Providing care for a critically ill loved one can be enormously stressful and can negatively impact the health of caregivers. Whether caring for someone with a mental illness (between 40% and 50% of people with schizophrenia live with their families), dementia or any other critical illness, the burden is great. A recent University of Toronto study found:
- More than half of caregivers had high levels of depression (67% were depressed at the start of the study, and 43% were depressed after one year of follow-up).
- The depression decreased somewhat with time in 84% of the caregivers, but did not in 16%.
- Caregivers who were younger, who had to give up regular activities for caregiving, and who had lost a sense of control over their lives tended to be worse off than the rest.
The mental health of caregivers is just one of the huge costs associated with caregiving. The OMHF developed this research priority in collaboration with sector leaders, including Schizophrenia Society of Ontario; Addictions and Mental Health Ontario; and Canadian Mental Health Association.
For the 2016-2017 funding cycle, the OMHF is seeking innovative proposals (grants, fellowships and studentships) that address this challenge. We encourage with mental health agencies. Researchers should ensure that their statement about the mental health relevance of their proposed research is clearly stated. The review committee still looks to the researchers to be as explicit as possible. They should consider the following platforms in making their case:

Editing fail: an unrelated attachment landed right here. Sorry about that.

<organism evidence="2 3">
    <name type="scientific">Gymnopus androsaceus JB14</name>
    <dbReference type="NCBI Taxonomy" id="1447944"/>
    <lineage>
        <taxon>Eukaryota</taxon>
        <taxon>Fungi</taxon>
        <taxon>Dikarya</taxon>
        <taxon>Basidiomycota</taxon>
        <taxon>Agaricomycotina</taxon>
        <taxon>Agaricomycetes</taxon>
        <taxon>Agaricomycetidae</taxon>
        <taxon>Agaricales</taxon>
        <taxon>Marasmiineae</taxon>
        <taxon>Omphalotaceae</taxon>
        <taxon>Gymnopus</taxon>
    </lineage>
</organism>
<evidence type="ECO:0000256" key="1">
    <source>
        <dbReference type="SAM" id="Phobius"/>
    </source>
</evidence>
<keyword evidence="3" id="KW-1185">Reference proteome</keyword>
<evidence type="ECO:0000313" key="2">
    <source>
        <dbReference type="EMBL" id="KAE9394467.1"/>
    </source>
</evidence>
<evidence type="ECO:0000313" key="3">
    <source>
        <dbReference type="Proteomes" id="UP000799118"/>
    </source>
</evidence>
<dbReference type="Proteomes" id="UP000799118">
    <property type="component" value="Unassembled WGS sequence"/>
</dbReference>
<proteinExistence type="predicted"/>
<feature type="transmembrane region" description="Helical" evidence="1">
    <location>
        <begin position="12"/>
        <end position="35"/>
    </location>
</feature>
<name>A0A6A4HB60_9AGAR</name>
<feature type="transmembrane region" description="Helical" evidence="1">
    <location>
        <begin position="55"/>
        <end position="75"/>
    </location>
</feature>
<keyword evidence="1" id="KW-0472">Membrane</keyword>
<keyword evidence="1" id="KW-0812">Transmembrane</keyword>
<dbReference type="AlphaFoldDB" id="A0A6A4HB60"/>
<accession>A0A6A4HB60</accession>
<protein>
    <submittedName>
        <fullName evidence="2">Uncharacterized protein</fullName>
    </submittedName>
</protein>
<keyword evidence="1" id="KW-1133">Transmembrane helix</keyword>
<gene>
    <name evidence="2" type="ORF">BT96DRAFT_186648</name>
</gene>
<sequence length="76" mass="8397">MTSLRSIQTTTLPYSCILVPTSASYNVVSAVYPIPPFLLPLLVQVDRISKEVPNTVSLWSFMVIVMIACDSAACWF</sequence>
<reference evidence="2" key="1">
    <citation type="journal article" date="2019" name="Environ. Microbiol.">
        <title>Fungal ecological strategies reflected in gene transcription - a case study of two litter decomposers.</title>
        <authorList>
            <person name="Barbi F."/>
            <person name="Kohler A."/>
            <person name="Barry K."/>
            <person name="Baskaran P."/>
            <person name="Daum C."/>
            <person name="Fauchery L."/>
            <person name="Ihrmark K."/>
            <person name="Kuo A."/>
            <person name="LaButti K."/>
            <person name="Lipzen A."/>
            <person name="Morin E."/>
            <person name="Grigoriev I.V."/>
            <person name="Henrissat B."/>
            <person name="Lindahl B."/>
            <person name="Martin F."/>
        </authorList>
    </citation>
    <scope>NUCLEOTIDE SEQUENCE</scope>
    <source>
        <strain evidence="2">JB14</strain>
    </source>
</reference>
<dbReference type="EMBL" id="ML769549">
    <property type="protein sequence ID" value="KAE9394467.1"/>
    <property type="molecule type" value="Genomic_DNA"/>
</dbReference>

- Improve mental health and well-being of all Ontarians
- Create healthy, resilient, inclusive communities
- Identify mental health and addictions problems early and intervene
- Provide timely, high quality, integrated, person-directed health and other human services
- Access - Providing the right care for mental health and addiction
- Connect - Deliver better coordinated and integrated care in the community, closer to home
- Inform - Expanding mental health programs in schools and workplaces
- Protect - More public reports on health system performance, more innovative approaches based on evidence, expanding patient engagement